“Ugly Americans” — tourists with appalling manners, loud voices,
louder apparel and heaps of cultural insensitivity — have been an
enduring stereotype for decades.
They are now facing a major challenge from their increasingly well-traveled Chinese counterparts.
only are the Chinese bemoaning their rudeness at home and abroad, the
government has responded with new rules that took effect this week,
aimed at keeping loutish travelers in check.
And in a major
innovation, the government has named four tourists to a new blacklist,
which could affect their credit ratings and freedom to travel for years.
There was considerable competition in the airborne category.
Wang Sheng and Zhang Yan earned special recognition for their
performance on a Bangkok-to-China flight last December. When they did
not immediately get the seats they wanted, they threw hot instant noodles at a stewardess and threatened to blow up the plane. The pilot then made a U-turn and headed back to Bangkok, where police detained the pair.
Another traveler was blacklisted for opening a door on his flight as it was about to take off. Another was photographed climbing on statues of Chinese civil war-era soldiers.
year, Chinese tourists took 109 million trips overseas, 20 percent more
than in 2013. Many host nations may be inclined to overlook misbehaving
Chinese tourists because China now contributes more money to the global
tourism industry than any other nation.
Chinese characters that read “Ding Jinhao was here” are seen
on the torso of figure on the wall of a 2,500-year-old temple in Luxor,
Egypt, in 2013. A 15-year-old Chinese boy scratched the characters onto
the wall of the ancient site.
China Stringer Network/Reuters/Landov
China Stringer Network/Reuters/Landov
The problem of what Chinese officials call “uncivilized tourists”
has become “a major issue in our oversight of the tourism industry,”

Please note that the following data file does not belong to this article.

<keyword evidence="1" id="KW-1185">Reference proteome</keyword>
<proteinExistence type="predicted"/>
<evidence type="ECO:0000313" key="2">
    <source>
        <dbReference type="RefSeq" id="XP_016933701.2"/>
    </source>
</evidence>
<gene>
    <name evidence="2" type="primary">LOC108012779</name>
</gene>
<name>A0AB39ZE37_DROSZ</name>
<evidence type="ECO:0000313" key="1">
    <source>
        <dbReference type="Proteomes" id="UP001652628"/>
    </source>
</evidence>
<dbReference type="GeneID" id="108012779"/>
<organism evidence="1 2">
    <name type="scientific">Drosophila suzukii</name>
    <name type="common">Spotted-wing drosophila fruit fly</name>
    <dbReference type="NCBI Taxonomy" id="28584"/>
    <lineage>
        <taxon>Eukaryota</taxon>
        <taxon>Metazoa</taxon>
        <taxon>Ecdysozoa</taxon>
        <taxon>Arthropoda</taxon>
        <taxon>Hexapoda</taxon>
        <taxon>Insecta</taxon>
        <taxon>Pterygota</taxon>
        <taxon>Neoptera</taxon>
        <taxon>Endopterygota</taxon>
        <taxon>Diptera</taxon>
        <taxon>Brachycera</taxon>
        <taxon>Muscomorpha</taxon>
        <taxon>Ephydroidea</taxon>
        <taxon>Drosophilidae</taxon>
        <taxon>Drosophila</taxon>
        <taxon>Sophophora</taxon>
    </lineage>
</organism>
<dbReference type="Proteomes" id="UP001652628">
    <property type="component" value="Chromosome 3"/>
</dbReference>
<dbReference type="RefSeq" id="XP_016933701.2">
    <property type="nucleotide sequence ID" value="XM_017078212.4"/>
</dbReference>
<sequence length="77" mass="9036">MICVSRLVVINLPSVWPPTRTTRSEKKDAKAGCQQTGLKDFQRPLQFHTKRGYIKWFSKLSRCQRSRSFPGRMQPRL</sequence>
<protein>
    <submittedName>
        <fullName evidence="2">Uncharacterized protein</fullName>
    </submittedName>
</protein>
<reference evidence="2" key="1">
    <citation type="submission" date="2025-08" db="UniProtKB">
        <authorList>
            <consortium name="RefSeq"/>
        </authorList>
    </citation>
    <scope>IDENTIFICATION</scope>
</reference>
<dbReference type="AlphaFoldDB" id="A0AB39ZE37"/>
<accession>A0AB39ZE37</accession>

says Li Zhongguang, a researcher at an arm of the China National Tourism
“Our government has been forced to respond to it.”
two dozen government departments were involved in drafting the new
rules, Li says, including the ruling Communist Party’s “Civilization
Office,” which is in charge of ideological affairs.
that China has had laws on the books for nearly two decades banning bad
tourist behavior, and encouraging its opposite, but he says they haven’t
had the desired effect.
One of the most embarrassing episodes came two years ago, when a 15-year-old Chinese tourist carved his name on ancient bas reliefs in a temple in Luxor, Egypt.
Chinese citizens have questioned whether the new rules are too harsh,
or infringe on civil liberties, such as privacy and the right to travel.
Li says the concerns are overblown, and the rules will affect very few
“Some media have misread these rules as being tougher
than they really are, like reporting that folks won’t be able to pick
their noses in public,” he says. “These rules are really are only meant
to curb the worst excesses.”
Experienced Beijing-based tour operator Chuck Liu has taken
tourists to many countries. He welcomes the new rules. He thinks they’ll
help him to help tourists avoid the most common forms of bad behavior,
such as cutting in line, littering, smoking and talking loudly where
they’re not allowed.
“As adults, they completely understand the
principles involved,” Liu says of his customers. “It’s just a matter of
changing their ingrained habits.”
Not everyone gets it, though.
of them think nothing of it. They say ‘never mind, it doesn’t matter.’
But I tell them, ‘this is the law in the U.S. We’re not in China
Liu remembers bringing a group to Hawaii during the
Mid-Autumn Festival, a holiday celebrated by ethnic Chinese. In their
luggage, the tour group members carried the traditional treat eaten
during this holiday: mooncakes.
says that when customs officers discovered the cakes, they said they’d
have to confiscate them. And if it happened again, they could be barred
from entering the U.S. But that’s not where the story ends.
I was communicating with the customs officers, my group proceeded to
eat all of the moon cakes,” Liu says. “When the officers saw this, they
were at first embarrassed. But then they got angry … when they
realized that the tourists had just eaten all the evidence.
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